January 27, 2011
2 min read

Earlier pediatric HAART may reduce HIV mortality in developing countries

Peacock-Villada E. Pediatrics. 2011;doi:10.1542/peds.2009-2701.

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Children in developing countries were older at the time of HIV diagnosis with more advanced stages of disease than children in developed countries. Continued improvement of interventions, including nutritional support and treating and preventing coinfections, may help improve survival rates in RLCs, according to researchers from the University of Washington in Seattle.

Pediatric HIV mortality disparities between resource-limited countries (RLCs) and developed countries were wide but better than expected based on mortality rates in the general population, according to results from the first meta-analysis systematically comparing highly antiretroviral therapy outcomes in both populations.

The emergence of new pediatric studies involving patients with HIV in Africa since funding to the region increased in 2004 has enabled researchers to quantify differences between the two populations for the first time.

HAART programs in RLCs have reported efficient and comparable increases in CD4 counts and decline in viral loads as programs in developed countries,” Elizabeth Peacock-Villada, MD, and colleagues, wrote in Pediatrics. “Significantly lower baseline CD4 levels observed in RLCs 12 months after HAART are likely a result of markedly lower baseline CD4 levels.”

The researchers selected studies from both regions in which HAART was administered to more than 20 patients aged younger than 21 years. There were 40 studies performed in RLCs (n=17,875) and 28 studies performed in developed nations (n=1,835). The cohorts included data on post-HAART mortality, weight-for-age z score, CD4 count and viral load changes.

Resource-limited regions in the analyses included children from Africa (20 studies); Asia and Eastern Europe (four studies); and South American and the Caribbean (two studies).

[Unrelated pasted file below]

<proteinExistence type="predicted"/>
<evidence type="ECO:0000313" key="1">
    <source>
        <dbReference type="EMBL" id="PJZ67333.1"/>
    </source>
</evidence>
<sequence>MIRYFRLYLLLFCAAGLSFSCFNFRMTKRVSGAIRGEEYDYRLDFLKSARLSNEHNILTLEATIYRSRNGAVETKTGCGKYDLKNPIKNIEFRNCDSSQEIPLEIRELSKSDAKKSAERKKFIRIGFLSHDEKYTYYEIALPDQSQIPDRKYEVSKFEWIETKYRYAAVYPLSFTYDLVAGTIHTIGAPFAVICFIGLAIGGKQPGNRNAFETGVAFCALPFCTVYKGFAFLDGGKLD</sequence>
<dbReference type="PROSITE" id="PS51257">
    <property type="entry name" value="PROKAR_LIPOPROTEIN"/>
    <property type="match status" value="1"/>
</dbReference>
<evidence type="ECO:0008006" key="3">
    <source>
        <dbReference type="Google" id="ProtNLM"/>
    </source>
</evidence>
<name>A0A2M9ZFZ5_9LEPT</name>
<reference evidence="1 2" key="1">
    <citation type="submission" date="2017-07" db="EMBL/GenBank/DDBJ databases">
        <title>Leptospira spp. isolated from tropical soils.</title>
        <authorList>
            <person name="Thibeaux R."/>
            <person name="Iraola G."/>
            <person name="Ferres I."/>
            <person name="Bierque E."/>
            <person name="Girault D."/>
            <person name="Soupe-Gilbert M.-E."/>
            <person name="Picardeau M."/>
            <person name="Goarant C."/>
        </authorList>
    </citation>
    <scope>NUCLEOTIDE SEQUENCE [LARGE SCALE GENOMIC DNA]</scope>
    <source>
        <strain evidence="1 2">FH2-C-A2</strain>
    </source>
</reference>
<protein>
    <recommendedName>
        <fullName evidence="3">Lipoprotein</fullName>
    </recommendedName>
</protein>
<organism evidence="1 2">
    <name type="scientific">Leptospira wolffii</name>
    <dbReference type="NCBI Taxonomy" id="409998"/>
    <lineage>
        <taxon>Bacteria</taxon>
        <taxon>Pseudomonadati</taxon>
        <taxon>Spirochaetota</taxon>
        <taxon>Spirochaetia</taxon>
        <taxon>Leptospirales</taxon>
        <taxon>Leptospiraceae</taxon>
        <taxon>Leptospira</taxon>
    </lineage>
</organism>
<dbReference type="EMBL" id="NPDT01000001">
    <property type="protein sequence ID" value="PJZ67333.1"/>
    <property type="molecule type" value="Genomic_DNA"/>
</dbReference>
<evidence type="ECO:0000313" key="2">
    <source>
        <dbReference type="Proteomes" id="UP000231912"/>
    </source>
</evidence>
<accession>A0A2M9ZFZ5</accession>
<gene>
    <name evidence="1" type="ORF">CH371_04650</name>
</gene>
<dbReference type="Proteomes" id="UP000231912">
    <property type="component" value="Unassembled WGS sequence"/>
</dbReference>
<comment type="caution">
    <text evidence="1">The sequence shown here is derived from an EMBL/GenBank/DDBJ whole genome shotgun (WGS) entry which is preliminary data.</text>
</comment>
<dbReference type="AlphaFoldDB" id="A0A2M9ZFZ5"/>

The researchers found that mean percentage of deaths per cohort (7.6 vs. 1.6; P<.001) and mean deaths per 100 child-years after HAART (8 vs. 0.9; P<.001) were significantly higher in the studies conducted in RLCs. Overall, CD4 counts were lower among children in RLCs (12% vs. 23%; P=.01), whereas baseline viral loads were higher (5.5 vs. 4.7 log10 copies/mL; P<.001).

Analyses revealed that there was a large difference between baseline weight-for-age z score in RLCs and developing countries (–2.2 vs. –0.4; P<.003).

“Resource-limited cohorts involved children with significantly lower baseline CD4 counts and [weight-for-age z score] and higher viral loads, all of which would be expected to contribute to increased mortality rates,” the researchers wrote. “Efforts to initiate HAART earlier would be expected to identify children before substantial immunosuppression, which should translate into improved survival rates.”

Continued improvement of interventions, including nutritional support and treating and preventing coinfections, may help improve survival rates in RLCs, according to the researchers. They said they expect that HIV-related mortality rates will continue to decline as more treatments become available earlier.

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